A spice crop called garlic is used in food as well as in the treatment of ᴍᴀɴy issues. In the majority of the states in our nation, garlic is cultivated. However, Gujarat, Madhya Pradesh, Uttar Pradesh, Rajasthan, and Tamil Nadu are the main states where it is grown. Gujarat and Madhya Pradesh produce more than half of all of it. The area and productivity of the garlic output have been rising over time.
For this crop, loam soil is said to be extremely favorable. From sandy loam to clay soils, it can be grown. The ideal soil for this crop is said to have a healthy balance of carbonic material, drainage, and drainage. Its tubers cannot develop in sand or other loose soil, which results in a limited yield. For producing garlic, the pH of the soil needs to be between 6.0 and 5.7. Garlic requires more nitrogen than most farmers realize, mostly during its initial growth period as it spreads its leaves.
Nitrogen can be added to the soil by adding organic ᴍᴀɴures, such as cow and chicken dung. Garlic’s roots need phosphorus to develop at its best. Sulfur is required for special flavors and healing. After the plants have sprouted and started to leaf out in the spring, sprinkle gypsum over your beds to add sulfur. High levels of ᴍᴀɴure and fertilizers are required for garlic. So, after carefully inspecting the soil, it is deemed appropriate to use any ᴍᴀɴure and fertilizer. You can include organic dung like cow, poultry, and horse ᴍᴀɴure.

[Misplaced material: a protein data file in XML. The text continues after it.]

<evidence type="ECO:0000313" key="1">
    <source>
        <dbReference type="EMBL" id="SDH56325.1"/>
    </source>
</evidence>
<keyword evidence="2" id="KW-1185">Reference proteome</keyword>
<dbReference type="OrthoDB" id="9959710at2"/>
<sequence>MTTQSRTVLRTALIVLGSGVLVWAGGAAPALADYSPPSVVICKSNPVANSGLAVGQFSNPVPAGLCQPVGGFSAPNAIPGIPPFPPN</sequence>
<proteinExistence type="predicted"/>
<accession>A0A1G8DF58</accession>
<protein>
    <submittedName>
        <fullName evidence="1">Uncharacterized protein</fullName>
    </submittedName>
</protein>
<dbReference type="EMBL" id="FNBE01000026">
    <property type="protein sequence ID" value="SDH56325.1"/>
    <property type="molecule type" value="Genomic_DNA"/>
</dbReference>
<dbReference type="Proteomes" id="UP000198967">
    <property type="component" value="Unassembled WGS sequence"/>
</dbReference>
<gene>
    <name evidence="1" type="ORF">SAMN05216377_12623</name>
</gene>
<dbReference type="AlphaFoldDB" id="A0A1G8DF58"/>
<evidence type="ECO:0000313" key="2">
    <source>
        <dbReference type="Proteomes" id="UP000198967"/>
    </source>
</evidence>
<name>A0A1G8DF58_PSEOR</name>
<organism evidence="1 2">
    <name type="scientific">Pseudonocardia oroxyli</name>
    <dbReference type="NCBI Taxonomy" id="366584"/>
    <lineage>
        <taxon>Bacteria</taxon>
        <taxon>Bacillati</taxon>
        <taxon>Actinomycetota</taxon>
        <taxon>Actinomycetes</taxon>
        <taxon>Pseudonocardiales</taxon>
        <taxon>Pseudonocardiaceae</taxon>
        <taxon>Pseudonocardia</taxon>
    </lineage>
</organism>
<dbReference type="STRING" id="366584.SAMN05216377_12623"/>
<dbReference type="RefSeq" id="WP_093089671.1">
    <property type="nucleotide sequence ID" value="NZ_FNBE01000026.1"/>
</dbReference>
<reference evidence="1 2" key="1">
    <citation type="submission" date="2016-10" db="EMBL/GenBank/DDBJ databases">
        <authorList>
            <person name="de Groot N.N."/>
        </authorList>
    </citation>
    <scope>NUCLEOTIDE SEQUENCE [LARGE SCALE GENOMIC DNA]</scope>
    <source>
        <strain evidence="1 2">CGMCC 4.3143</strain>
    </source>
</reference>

In the northern Iɴᴅɪᴀn plains, October through November is the ideal month to increase yield. It should be sown in the months of March and April in hilly locations. After planting the garlic, the first irrigation should be done right away. After that, water the crop after ten to fifteen days. During the month of summer, water it once a week. Irrigate the crop appropriately while the crop is developing its flakes. ᴍᴀɴy factors affect the garlic crop’s production. mostly because of the variety, soil fertility, and crop care. Additionally, cultivars with long days produce bigger yields. The yield is from 100 to 200 quintals per acre.
In 135–150 days after being sowed, the crop is ready. When half of the crop’s leaves begin to dry out and turn yellow, the crop can be harvested. At least 15 days before cutting, stop irrigation. Plants are dug up or uprooted from the ground, rope-tied into little bundles, and stored in the field in the shade for a couple of days. After thorough drying, dry stalks are removed, bulbs are properly cleaned, and then they are sorted and rated based on size.
Let’s see ᴀᴡᴇsome Agriculture Technology – Garlic, Red beet, Bitter Melon Cultivation Farming, and Harvest in the ᴀᴡᴇsome video below.
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Video resource: Noal Farm